Yesterday I forgot to screw the bottom of the blender on tightly so the soy milk spilled all over the table and floor (I walk away while it’s blending to save my ears). This gave me the perfect opportunity to try John Marshall’s “quickie method,” which involves grinding dry soy beans in a coffee grinder and then swishing and massaging the resulting flour around inside a damp cloth inside a bowl of water. I like the slow method better, which is actually faster (provided you remember to soak the soybeans overnight in the fridge).
The old lab cart works well because I can wheel it around my work as needed. The dry pigments are mixed in the soy milk, which is still a bit frothy from freshness. Pigments settle out, so with each application you need to stir them up a bit.
My basement studio has many obstacles I’ve managed to work around! Two vertical 6×6 posts stand in the center of the space about 10 feet apart. The boiler, chimney and water heater are between them. I’ve rigged two stretching areas, one from each post attaching to the concrete wall opposite via aluminum door handles. I added a carabiner (i.e. D-ring) to one of the handles, which allows me to move around more easily with a minimum of ducking and crouching. I can stretch approx. 2 1/2 yards of fabric on each side of the room.
Above is a close-up of my new owl design after curing and wash-out.
I want to share some objects (and a person) I’m inspired by. Potter Christy Wert and I have been friends for over 30 years, and she has been a professional potter for almost that long. She came out of the “Mingei-sota” ceramics tradition, as it is often called, and studied with Warren MacKenzie at the University of Minnesota as well as others in that tradition. Her work is a joy to behold and use. In fact, I am enjoying my morning coffee in one of her cups as I write this. You can see more on her Facebook page, and purchase her pots from Northern Clay Center in Minneapolis. Christy lives and works in Glendive Montana.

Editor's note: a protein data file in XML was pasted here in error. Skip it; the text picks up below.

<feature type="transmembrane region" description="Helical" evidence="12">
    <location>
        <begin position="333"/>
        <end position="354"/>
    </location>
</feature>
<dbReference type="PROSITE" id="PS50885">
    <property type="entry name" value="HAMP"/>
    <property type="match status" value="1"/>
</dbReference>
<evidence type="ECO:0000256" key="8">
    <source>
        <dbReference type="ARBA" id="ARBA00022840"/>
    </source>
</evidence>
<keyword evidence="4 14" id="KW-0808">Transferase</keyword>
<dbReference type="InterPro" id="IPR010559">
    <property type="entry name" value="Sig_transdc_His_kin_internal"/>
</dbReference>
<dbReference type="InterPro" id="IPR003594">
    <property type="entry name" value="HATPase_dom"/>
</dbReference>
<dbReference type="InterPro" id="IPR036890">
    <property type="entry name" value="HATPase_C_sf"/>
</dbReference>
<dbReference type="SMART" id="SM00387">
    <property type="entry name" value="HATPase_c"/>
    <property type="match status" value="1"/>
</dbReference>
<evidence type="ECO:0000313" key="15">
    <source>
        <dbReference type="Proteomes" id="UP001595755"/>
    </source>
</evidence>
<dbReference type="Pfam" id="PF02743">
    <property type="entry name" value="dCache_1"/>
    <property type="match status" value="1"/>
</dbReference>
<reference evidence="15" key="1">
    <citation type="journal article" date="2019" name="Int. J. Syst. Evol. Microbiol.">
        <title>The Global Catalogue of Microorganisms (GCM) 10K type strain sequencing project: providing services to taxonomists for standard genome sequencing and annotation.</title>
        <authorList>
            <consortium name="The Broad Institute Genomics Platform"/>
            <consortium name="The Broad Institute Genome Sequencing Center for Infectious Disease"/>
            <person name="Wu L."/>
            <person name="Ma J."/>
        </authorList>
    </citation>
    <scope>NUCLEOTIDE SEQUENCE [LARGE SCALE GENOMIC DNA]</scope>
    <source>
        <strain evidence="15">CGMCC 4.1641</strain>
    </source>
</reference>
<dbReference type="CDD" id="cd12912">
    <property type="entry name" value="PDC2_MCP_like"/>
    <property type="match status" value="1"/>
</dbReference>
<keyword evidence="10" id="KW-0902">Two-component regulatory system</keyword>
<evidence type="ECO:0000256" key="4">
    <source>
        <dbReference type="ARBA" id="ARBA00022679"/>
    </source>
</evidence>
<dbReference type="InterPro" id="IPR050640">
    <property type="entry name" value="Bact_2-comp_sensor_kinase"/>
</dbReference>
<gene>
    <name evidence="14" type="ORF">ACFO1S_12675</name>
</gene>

She works with a porcelain clay. Her work is wheel thrown and hand-built. The designs are created with a sgraffito technique after the first glaze is applied.
Mikoshika State Park is a 5 minute drive from Glendive, Montana. The name is Lakota for “land of bad spirits.”
Christy hamming it up with her beloved dogs, Rocco (lab) and Louis (poodle mix).
I would like to offer a few free Katazome snippets from my previous experiments. Toss it in your fabric scrap stash, add a small bit to your exquisite quilt, embellish it, sprinkle water droplets on it to see how the soy sizing acts as a kind of scotch-guarding, put a patch on your denim motorcycle jacket, etc. Please email me with your mailing address and I’ll send a sample to the first 5 people who respond. It will go out in the mail on Monday April 20 after I return from a brief vacation down river!
We were surprised to come across this beautiful pasque flower on our evening walk at Lake Como. The City of St. Paul and the regional water district folks have been improving the shoreline since we moved in almost 12 years ago . There is a show of blooming and ripening plants, mostly perennials native to the “edge of the prairie,” from mid-April through mid-October.